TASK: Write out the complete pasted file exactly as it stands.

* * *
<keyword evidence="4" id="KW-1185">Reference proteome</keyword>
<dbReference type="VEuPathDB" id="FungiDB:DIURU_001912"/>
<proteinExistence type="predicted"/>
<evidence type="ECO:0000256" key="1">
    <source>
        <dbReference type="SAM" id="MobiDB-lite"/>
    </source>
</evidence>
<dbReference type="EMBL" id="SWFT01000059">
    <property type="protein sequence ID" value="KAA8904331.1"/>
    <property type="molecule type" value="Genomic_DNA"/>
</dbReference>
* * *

<keyword evidence="4" id="KW-1185">Reference proteome</keyword>
<dbReference type="VEuPathDB" id="FungiDB:DIURU_001912"/>
<proteinExistence type="predicted"/>
<evidence type="ECO:0000256" key="1">
    <source>
        <dbReference type="SAM" id="MobiDB-lite"/>
    </source>
</evidence>
<dbReference type="EMBL" id="SWFT01000059">
    <property type="protein sequence ID" value="KAA8904331.1"/>
    <property type="molecule type" value="Genomic_DNA"/>
</dbReference>